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Five Key Tips For Metro Regarding Safe Bus-Bike Interactions

Early last week, Michael MacDonald posted his helmet-camera video showing a Metro bus driver veering rightward into his path, then braking. The incident occurred on Adams Boulevard near Hauser. When MacDonald confronted the driver, he responds dismissively and closes the bus window.

The video bounced around the bike corner of cyberspace. It was picked up by Biking in L.A. who called it “a perfect test case for the city’s cyclist anti-harassment ordinance.” The footage ran on Univision and CBS.

There are other similar videos online. Below is one that took place on Santa Monica Boulevard, from YouTube user Wes + Bikes.

Though it doesn’t get recorded on video often, I can personally confirm that this sort of merge conflict happens to lots of L.A. cyclists very frequently, especially those of us intrepid enough to “take the lane” on L.A.’s busier arterial bus-route streets. Yesterday, I bicycled from Koreatown to Downtown L.A. and had two transit vehicles merge into my path, one a Metro Bus and the other an LADOT DASH Shuttle. Public agency bus merges are frequent, as they get over to the curb to pick up passengers, but I’ve also been cut off by plenty of private vehicles, especially near freeway on-ramps, and  driveways. Read more…

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Otis College Students Design for the Possible Future of Transportation

A couple weeks ago, I was asked to sit in on a panel reviewing and critiquing undergraduate design students’ visions for the future of Los Angeles transportation. The location was Otis College of Art and Design, located near LAX. Lecturer and Architect Matt Gagnon had given his product design students a simple, but far reaching, assignment: design for the future of mobility in L.A.

The students, working in teams, took things in varied and interesting directions. I didn’t find them all to be things I would run out and push for tomorrow… but they are nonetheless thought-provoking fresh looks at issues that Streetsblog tracks.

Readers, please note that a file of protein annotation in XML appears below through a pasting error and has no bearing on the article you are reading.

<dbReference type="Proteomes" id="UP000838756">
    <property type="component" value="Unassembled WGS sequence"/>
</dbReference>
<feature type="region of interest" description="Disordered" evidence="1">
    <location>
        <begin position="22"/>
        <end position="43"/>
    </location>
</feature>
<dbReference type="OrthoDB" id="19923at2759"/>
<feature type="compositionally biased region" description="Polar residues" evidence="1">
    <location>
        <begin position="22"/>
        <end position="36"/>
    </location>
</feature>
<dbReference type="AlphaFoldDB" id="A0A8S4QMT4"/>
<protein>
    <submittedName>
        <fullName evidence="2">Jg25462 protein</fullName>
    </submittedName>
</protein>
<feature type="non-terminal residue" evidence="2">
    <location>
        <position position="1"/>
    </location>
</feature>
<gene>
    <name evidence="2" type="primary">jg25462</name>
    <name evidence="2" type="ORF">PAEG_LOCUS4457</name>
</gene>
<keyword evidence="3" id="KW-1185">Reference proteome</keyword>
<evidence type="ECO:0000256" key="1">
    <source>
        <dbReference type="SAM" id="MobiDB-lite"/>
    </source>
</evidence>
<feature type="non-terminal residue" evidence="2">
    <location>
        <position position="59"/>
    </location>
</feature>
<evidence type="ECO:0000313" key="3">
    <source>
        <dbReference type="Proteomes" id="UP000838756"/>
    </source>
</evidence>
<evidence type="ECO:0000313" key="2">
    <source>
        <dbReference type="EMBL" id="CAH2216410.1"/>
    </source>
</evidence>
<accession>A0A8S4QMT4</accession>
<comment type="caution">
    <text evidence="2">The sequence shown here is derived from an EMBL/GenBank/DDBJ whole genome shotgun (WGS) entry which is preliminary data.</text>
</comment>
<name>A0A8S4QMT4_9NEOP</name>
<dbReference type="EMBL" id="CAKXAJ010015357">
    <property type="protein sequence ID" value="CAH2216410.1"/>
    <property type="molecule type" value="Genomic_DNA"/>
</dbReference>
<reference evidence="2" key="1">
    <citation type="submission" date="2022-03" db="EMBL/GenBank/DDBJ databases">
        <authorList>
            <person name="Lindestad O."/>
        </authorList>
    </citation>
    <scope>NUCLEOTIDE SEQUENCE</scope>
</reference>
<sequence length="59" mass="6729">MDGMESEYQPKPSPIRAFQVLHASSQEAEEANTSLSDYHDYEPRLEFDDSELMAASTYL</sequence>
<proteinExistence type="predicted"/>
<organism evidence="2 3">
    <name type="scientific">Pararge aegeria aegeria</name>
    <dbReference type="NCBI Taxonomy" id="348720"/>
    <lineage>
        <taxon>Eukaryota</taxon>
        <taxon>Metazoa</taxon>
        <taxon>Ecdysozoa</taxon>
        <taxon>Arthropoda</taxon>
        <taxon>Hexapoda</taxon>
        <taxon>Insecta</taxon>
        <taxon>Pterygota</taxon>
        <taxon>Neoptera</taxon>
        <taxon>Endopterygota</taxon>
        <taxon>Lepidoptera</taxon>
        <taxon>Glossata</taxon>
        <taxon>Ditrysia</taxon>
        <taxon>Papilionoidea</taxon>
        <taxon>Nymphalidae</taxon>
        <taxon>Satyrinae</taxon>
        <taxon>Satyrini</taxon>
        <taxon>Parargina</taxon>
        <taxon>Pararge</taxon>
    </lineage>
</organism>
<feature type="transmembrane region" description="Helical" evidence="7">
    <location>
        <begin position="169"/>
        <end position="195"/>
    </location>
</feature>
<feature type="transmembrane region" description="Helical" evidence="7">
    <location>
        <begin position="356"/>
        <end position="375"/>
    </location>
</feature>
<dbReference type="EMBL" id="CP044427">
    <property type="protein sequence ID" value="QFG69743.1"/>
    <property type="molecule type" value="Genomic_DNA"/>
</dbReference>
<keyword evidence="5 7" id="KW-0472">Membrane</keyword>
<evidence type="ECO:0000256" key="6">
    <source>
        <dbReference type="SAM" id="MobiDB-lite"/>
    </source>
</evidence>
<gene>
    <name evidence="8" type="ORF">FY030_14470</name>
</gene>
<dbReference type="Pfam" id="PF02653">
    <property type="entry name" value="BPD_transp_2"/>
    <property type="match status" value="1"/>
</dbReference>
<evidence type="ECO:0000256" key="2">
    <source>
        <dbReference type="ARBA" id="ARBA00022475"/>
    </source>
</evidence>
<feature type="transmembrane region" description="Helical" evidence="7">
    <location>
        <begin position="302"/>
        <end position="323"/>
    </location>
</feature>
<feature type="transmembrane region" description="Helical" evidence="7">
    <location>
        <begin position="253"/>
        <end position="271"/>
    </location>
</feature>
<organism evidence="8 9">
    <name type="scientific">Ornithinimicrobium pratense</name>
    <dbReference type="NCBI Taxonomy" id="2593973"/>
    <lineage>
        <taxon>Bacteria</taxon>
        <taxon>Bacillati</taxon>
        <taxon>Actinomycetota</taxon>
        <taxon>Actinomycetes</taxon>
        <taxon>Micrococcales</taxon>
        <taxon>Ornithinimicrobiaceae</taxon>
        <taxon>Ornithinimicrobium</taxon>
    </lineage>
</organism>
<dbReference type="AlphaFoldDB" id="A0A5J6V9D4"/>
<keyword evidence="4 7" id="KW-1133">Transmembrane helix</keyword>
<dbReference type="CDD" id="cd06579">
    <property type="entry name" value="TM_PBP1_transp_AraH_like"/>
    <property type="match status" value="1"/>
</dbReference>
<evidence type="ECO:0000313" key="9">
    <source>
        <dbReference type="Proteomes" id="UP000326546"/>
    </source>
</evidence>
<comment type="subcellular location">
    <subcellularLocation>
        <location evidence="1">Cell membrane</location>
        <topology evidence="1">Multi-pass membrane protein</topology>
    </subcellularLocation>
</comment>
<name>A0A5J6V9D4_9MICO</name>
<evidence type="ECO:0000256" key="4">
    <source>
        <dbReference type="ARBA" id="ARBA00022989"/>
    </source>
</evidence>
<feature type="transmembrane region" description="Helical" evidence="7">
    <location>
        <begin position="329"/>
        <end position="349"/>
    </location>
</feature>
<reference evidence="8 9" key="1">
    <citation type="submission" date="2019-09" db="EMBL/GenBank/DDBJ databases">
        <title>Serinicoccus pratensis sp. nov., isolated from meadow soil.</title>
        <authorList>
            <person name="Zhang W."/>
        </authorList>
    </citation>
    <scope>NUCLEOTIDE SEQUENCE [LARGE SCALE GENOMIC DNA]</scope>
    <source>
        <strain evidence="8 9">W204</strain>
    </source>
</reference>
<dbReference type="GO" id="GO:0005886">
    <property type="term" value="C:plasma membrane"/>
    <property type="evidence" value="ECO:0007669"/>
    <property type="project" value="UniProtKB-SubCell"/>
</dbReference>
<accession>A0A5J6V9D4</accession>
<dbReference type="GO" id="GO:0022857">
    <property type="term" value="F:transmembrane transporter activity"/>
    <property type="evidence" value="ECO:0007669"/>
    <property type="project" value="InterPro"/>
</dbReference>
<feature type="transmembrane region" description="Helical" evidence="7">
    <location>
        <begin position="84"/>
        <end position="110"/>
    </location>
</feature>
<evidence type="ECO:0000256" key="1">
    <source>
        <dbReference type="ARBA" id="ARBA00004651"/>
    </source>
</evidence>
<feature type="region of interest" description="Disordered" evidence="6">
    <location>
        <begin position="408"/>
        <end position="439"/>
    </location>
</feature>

Here’s round two of the critique: readers, what do you think? Comment below.

Re-Designing the Bicycle: Evolu
team: Taeho Ko, Jenny Lee and  Joshua Melara

These young designers feel that the old-fashioned bicycle could use a second look. They’ve come up with a new frame geometry that they think would be both exciting (think sports car) and useful for transportation.

Evolu bikes would include special features - xxx demonstrates a slot in the frame where riders can carry their laptops. photo: Joe Linton / Streetsblog L.A.

The Evolu design team with their prototype frame. The proposed design would include built-in special features: Jenny Lee demonstrates a slot in the frame where riders can carry their laptops. Photo: Joe Linton / Streetsblog L.A.

The team built a life-size cardboard prototype. Various security and fit features were proposed to be built into the frame, including a fingerprint-recognition based lock to deter theft. The most interesting and practical feature was slot in the frame crossbar where riders can stash laptop computers.  Read more…

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Sweet New Protected Bikeway On Beautiful Rosemead Blvd in Temple City

Cyclist southbound on Temple City's Rosemead Boulevard Project. all photos: Joe Linton/Streetsblog L.A.

Cyclist southbound on Temple City’s Rosemead Boulevard Project. All photos: Joe Linton/Streetsblog L.A.

The San Gabriel Valley’s Temple City opened its excellent new Rosemead Boulevard Project on May 10, 2014. I didn’t make it out to the grand opening festivities, but I recently got a chance to bicycle there and experience the new Rosemead Blvd first hand. It’s great. All Southern California cyclists should make pilgrimages — and spend money while you’re there.


View Temple City Rosemead Blvd Project in a larger map

The project, shown in green on the above map, is on both sides of Rosemead Boulevard for its entire length through Temple City. It extends two miles from Calita Street to the railroad undercrossing near Lower Azusa Road. The area is mostly commercial strips, with some housing, apartments, and single family homes interspersed. Overall, it’s suburban, though somewhat older suburban. Most of the commercial buildings are set back far from the street; there are plenty of surface parking lots.